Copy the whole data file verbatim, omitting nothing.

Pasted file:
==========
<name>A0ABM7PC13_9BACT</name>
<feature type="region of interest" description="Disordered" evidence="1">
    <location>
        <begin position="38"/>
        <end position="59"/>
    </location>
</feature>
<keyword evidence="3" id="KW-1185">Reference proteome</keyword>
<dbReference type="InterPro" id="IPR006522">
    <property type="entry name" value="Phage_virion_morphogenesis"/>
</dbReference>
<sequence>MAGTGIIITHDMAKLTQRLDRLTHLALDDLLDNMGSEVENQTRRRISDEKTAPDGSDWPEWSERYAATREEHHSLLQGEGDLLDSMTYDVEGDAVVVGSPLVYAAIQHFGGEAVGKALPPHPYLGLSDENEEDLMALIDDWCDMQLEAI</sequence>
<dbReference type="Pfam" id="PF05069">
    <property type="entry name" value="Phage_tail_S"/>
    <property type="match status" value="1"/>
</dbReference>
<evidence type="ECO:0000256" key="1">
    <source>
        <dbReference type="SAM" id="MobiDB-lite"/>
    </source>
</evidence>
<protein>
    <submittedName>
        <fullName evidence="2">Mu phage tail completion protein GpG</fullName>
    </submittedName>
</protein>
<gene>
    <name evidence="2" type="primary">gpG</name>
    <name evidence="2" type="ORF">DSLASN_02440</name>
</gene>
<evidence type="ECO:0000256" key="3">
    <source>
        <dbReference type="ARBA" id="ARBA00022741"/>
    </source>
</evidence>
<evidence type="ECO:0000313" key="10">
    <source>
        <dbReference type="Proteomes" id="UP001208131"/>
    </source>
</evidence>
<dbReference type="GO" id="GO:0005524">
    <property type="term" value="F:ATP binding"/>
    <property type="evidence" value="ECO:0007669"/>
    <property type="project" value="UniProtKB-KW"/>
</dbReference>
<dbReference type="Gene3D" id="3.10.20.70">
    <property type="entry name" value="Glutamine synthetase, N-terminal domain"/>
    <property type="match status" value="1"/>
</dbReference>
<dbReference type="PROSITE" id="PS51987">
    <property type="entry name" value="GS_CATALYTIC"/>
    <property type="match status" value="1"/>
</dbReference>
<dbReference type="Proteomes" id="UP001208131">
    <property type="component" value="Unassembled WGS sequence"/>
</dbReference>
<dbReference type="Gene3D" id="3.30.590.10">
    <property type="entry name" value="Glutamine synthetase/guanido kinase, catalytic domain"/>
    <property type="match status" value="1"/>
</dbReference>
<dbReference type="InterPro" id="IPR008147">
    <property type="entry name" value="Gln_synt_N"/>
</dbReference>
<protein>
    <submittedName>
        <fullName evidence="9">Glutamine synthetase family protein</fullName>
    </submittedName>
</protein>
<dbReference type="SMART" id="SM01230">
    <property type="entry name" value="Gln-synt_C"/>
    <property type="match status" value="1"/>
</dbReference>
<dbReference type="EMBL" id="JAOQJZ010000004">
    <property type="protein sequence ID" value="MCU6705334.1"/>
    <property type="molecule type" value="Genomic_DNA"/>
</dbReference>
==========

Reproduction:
<name>A0ABM7PC13_9BACT</name>
<feature type="region of interest" description="Disordered" evidence="1">
    <location>
        <begin position="38"/>
        <end position="59"/>
    </location>
</feature>
<keyword evidence="3" id="KW-1185">Reference proteome</keyword>
<dbReference type="InterPro" id="IPR006522">
    <property type="entry name" value="Phage_virion_morphogenesis"/>
</dbReference>
<sequence>MAGTGIIITHDMAKLTQRLDRLTHLALDDLLDNMGSEVENQTRRRISDEKTAPDGSDWPEWSERYAATREEHHSLLQGEGDLLDSMTYDVEGDAVVVGSPLVYAAIQHFGGEAVGKALPPHPYLGLSDENEEDLMALIDDWCDMQLEAI</sequence>
<dbReference type="Pfam" id="PF05069">
    <property type="entry name" value="Phage_tail_S"/>
    <property type="match status" value="1"/>
</dbReference>
<evidence type="ECO:0000256" key="1">
    <source>
        <dbReference type="SAM" id="MobiDB-lite"/>
    </source>
</evidence>
<protein>
    <submittedName>
        <fullName evidence="2">Mu phage tail completion protein GpG</fullName>
    </submittedName>
</protein>
<gene>
    <name evidence="2" type="primary">gpG</name>
    <name evidence="2" type="ORF">DSLASN_02440</name>
</gene>
<evidence type="ECO:0000256" key="3">
    <source>
        <dbReference type="ARBA" id="ARBA00022741"/>
    </source>
</evidence>
<evidence type="ECO:0000313" key="10">
    <source>
        <dbReference type="Proteomes" id="UP001208131"/>
    </source>
</evidence>
<dbReference type="GO" id="GO:0005524">
    <property type="term" value="F:ATP binding"/>
    <property type="evidence" value="ECO:0007669"/>
    <property type="project" value="UniProtKB-KW"/>
</dbReference>
<dbReference type="Gene3D" id="3.10.20.70">
    <property type="entry name" value="Glutamine synthetase, N-terminal domain"/>
    <property type="match status" value="1"/>
</dbReference>
<dbReference type="PROSITE" id="PS51987">
    <property type="entry name" value="GS_CATALYTIC"/>
    <property type="match status" value="1"/>
</dbReference>
<dbReference type="Proteomes" id="UP001208131">
    <property type="component" value="Unassembled WGS sequence"/>
</dbReference>
<dbReference type="Gene3D" id="3.30.590.10">
    <property type="entry name" value="Glutamine synthetase/guanido kinase, catalytic domain"/>
    <property type="match status" value="1"/>
</dbReference>
<dbReference type="InterPro" id="IPR008147">
    <property type="entry name" value="Gln_synt_N"/>
</dbReference>
<protein>
    <submittedName>
        <fullName evidence="9">Glutamine synthetase family protein</fullName>
    </submittedName>
</protein>
<dbReference type="SMART" id="SM01230">
    <property type="entry name" value="Gln-synt_C"/>
    <property type="match status" value="1"/>
</dbReference>
<dbReference type="EMBL" id="JAOQJZ010000004">
    <property type="protein sequence ID" value="MCU6705334.1"/>
    <property type="molecule type" value="Genomic_DNA"/>
</dbReference>